What did the six separate Bodies programs (Newtown Theatre) show us? Simply that the frames of reference for most young dispossessed dancers are so tight-arsed as to be suffocating. We are asked to find sustenance in a narrow and ill-fitting series of classroom steps, which for the most part, arising from ancient techniques engendered in the 70s, have lost any power they might once have had.

Dean Walsh, Hardware Pt I

Dean Walsh, Hardware Pt I

But here’s an interesting example of censorship! Dean Walsh with his riveting comments on male physicality, in Hardware Part II and Testos/Terrain, was obliged by the management to warn the audience to leave if they might be offended by his “male nudity” which included the riotous sight of his anus. It’s a pity we weren’t warned about another piece, Duet 4/4, in which two pre-pubescent girls were obliged to adopt sequences of ‘pout, waggle and smile’ as their preferred if naive style, closely accompanied by two older girls, no doubt demonstrating the condition they might be lucky enough to grow up into, if only they can smile for long enough. The idea of child pornography sprang immediately to mind.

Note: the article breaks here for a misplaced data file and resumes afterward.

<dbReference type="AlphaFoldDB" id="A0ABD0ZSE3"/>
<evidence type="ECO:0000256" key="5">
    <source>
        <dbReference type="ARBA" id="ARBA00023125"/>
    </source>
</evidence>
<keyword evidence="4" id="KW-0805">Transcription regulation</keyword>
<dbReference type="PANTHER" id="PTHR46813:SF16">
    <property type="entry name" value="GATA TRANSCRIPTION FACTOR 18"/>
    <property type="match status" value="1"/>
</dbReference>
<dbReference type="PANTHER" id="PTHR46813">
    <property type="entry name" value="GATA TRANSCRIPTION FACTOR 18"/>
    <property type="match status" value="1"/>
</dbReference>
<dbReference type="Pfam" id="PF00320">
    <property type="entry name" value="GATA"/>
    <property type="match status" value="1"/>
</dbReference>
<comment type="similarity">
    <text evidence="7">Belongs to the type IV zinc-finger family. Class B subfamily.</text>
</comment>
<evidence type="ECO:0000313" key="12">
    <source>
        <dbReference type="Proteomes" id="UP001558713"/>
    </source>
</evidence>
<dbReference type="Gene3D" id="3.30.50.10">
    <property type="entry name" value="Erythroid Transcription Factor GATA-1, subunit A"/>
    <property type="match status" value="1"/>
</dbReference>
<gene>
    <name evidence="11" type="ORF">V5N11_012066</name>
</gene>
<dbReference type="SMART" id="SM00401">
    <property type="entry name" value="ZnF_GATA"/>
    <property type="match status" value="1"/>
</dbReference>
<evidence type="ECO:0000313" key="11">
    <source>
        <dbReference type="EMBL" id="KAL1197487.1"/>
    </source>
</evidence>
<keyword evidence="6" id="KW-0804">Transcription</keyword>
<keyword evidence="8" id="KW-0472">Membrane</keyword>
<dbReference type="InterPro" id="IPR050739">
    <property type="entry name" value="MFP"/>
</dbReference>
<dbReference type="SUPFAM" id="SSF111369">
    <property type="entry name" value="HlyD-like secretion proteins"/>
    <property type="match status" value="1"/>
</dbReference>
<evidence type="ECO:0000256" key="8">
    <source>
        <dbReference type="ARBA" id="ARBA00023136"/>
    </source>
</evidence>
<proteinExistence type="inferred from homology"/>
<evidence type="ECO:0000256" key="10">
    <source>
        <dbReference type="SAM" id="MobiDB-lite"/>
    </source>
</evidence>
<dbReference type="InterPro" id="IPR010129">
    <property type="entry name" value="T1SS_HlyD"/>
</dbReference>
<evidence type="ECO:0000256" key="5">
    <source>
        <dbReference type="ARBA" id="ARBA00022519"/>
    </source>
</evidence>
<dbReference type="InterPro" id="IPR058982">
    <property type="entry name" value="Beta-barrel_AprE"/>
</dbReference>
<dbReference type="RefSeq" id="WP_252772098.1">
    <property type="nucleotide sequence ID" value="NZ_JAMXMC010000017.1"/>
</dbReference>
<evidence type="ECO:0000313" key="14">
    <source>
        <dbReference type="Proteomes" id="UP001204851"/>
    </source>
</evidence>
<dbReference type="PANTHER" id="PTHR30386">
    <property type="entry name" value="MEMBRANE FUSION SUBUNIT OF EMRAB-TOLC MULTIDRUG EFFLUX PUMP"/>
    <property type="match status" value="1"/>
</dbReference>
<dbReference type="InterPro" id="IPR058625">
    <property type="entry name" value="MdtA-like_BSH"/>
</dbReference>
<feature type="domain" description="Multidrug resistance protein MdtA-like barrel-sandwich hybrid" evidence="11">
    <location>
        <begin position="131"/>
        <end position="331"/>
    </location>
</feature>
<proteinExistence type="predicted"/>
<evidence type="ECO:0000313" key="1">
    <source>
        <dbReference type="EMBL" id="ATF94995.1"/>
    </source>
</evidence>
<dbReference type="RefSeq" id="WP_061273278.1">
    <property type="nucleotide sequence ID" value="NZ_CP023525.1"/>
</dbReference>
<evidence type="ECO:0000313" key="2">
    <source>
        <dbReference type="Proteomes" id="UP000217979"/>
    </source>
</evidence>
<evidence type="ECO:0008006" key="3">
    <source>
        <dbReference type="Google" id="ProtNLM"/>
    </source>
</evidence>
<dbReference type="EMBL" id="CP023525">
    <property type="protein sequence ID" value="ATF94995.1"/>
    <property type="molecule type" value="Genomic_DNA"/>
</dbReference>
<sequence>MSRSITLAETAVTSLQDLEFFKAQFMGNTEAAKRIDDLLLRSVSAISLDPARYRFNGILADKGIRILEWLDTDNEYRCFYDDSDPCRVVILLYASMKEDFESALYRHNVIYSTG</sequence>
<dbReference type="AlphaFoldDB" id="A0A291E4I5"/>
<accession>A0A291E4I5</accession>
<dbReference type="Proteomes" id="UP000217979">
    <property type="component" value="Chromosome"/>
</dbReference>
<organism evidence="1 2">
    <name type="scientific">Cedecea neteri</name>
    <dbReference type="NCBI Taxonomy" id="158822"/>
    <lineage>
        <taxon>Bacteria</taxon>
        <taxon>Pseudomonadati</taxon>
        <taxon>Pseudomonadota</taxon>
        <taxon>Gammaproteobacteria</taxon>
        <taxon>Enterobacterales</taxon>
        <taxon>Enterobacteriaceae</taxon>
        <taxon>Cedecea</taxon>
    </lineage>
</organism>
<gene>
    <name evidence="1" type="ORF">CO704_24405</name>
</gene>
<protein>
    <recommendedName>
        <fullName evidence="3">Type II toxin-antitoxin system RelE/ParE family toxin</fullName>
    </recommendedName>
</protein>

But Dean Walsh’s Testos/Terrain is not about homosexuality or even being male, but about being human. His insights seems hard-won, and profoundly embodied. His ghastly singleted ‘male’, who at first seems to have forgotten his opposable thumb, eventually shows us a place where instinct, animal curiosity, intelligence, and physical nature meet, way below daily manifestations of gender. At this junction, there is a well of polymorphous sensibility. For building a human home of whatever kind, boys’ toys may just as well be lipstick here; the creative playing is the same, and it’s only the tools of implementation that are different.